Equitable Distribution Vs. Community Property
For many married couples across America, the opportunity to share finances and build wealth for themselves and their children is a source of great pleasure for each spouse. When relations in the marriage stay strong, spouses can continue to build a financial safety net well into their elder years. However, when a marriage enters a state of conflict and couples begin discussing divorce, all of a sudden the certainty of that financial safety net is called into question.
When separation is inevitable, some couples can amicably discuss and organize an equitable split of their accumulated assets. This is typically made easier when each spouse has a relatively balanced income and overall earning power. However, when divorce is imminent and there is a significant difference in income and earning potential between each spouse, the use of an experienced Media divorce attorney can help couples prepare for property division.
These legal professionals can help spouses understand how their accumulated assets and debts, as well as any other property acquired before marriage, fit within Pennsylvania’s divorce laws. While consultation with a divorce attorney is always the preferred course of action, there are some general points of knowledge regarding property division in Pennsylvania that all residents should be made aware of. Therefore, this article aims to provide residents with some baseline knowledge on how property division works in a Pennsylvania divorce, and how this system compares to what is used in other states.
Equitable Distribution in Pennsylvania
Pennsylvania’s property division system is one that is used by the majority of states in America today. Known as “equitable distribution”, under this system a divorce court will attempt to distribute a couple’s assets equitably, but not necessarily equally. In other words, a judge will look at income, earning potential, and a number of other factors and determine what percentage of a married couple’s total assets should be assigned to each spouse after the divorce.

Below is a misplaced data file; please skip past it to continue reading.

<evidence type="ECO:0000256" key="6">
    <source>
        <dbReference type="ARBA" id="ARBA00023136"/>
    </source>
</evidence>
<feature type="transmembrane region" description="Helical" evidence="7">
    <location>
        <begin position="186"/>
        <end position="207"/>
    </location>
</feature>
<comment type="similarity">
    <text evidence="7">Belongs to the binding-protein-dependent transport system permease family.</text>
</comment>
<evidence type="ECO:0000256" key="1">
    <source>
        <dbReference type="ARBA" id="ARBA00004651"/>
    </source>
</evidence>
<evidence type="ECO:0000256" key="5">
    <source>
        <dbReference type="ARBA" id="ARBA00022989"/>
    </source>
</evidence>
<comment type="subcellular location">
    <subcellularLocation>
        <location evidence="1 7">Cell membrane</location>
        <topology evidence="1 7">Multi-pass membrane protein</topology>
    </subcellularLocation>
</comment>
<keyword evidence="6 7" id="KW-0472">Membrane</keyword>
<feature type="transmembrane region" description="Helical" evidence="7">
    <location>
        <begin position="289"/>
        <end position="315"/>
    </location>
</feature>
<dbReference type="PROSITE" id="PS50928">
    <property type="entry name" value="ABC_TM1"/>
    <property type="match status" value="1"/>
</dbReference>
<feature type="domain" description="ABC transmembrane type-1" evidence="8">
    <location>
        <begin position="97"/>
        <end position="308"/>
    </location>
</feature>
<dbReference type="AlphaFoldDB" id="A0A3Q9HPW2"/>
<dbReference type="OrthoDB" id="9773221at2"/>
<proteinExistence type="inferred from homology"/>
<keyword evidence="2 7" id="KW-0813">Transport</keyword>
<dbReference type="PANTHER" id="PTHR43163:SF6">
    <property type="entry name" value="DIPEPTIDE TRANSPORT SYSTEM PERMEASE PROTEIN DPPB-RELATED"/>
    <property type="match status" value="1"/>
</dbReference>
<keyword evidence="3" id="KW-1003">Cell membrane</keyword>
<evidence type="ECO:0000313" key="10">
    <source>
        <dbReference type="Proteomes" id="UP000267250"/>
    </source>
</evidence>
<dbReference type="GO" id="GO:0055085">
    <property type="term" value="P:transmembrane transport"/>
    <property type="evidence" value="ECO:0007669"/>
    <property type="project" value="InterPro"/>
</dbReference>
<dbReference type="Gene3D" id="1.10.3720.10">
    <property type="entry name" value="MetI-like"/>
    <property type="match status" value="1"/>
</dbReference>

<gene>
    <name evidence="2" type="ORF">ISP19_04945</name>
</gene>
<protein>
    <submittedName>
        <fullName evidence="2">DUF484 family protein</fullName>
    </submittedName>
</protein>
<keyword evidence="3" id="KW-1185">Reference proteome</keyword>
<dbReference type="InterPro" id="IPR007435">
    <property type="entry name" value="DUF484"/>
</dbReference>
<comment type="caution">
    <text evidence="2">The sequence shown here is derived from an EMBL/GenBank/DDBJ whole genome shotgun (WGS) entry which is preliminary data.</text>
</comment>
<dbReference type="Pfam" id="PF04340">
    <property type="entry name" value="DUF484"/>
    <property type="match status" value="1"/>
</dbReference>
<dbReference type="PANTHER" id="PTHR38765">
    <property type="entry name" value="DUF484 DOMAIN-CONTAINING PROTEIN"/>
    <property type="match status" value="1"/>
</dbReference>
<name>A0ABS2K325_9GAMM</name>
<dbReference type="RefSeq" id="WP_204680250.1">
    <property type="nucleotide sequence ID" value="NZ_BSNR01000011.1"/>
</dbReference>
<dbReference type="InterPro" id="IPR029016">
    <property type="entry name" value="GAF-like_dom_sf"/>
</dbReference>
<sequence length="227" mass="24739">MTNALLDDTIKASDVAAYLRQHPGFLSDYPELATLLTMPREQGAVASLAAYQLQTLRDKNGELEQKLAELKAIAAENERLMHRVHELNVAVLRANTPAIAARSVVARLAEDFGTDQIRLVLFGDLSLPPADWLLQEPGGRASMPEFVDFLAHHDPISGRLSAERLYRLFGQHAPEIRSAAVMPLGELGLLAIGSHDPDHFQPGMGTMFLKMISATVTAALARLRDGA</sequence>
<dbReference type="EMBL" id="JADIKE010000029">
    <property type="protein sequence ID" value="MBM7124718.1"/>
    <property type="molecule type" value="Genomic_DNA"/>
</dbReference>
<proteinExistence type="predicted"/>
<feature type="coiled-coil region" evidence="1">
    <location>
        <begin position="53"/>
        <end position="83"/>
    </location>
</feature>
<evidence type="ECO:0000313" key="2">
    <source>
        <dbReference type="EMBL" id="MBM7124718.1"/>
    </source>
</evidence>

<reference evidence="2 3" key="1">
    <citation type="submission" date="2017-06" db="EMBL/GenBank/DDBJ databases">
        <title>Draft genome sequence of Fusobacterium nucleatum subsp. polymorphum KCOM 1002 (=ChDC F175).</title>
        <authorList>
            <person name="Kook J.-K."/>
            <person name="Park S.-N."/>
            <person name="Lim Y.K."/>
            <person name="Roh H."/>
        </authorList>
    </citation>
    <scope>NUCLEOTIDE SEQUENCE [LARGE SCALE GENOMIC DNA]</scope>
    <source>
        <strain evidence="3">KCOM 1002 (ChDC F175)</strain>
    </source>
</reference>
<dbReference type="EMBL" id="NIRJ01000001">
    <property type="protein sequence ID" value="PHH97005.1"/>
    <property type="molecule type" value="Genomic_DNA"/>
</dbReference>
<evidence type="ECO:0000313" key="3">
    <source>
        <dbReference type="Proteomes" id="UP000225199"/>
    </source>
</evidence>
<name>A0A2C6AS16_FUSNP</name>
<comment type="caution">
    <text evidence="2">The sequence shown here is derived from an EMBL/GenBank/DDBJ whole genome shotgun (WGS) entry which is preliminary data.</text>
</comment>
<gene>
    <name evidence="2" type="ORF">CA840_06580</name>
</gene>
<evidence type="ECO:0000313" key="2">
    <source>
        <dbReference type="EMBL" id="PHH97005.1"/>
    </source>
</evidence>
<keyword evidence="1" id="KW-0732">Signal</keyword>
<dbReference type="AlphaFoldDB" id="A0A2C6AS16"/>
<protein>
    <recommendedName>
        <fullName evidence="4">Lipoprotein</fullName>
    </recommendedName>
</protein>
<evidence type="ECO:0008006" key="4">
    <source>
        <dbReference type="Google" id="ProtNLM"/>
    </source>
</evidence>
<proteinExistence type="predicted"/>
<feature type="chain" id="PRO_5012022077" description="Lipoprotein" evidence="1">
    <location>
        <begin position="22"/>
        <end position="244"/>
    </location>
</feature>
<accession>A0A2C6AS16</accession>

While all property acquired together after the marriage is typically considered joint property and thus subject to equitable distribution laws, there are some exceptions. For example, any property acquired before the marriage and maintained in sole possession of one spouse is typically exempt, although consultation and clarification with a divorce attorney is advised.
Community Property in Other States
In a minority of states, a different system of property division is used. Known as “community property”, this system attempts to achieve an equal 50/50 split of property division, without much consideration for the relative earning power or separate property of each couple. This system is currently used in Arizona, California, New Mexico, Idaho, Louisiana, Nevada, Texas, Washington, and Wisconsin.
When to Contact an Attorney
While this article clearly explains the differences between equitable distribution and community property and the nuances involved in each system of property distribution, this information should be considered the first stepping stone towards a comprehensive understanding of property division when divorcing in Pennsylvania.
To fully understand and engage in this system, spouses in Pennsylvania need the support of an experienced divorce attorney. For help with your case, reach out to Barbara Flum Stein & Associates today.